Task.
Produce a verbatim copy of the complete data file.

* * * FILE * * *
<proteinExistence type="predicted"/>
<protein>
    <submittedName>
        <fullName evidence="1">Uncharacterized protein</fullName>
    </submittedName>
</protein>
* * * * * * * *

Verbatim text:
<proteinExistence type="predicted"/>
<protein>
    <submittedName>
        <fullName evidence="1">Uncharacterized protein</fullName>
    </submittedName>
</protein>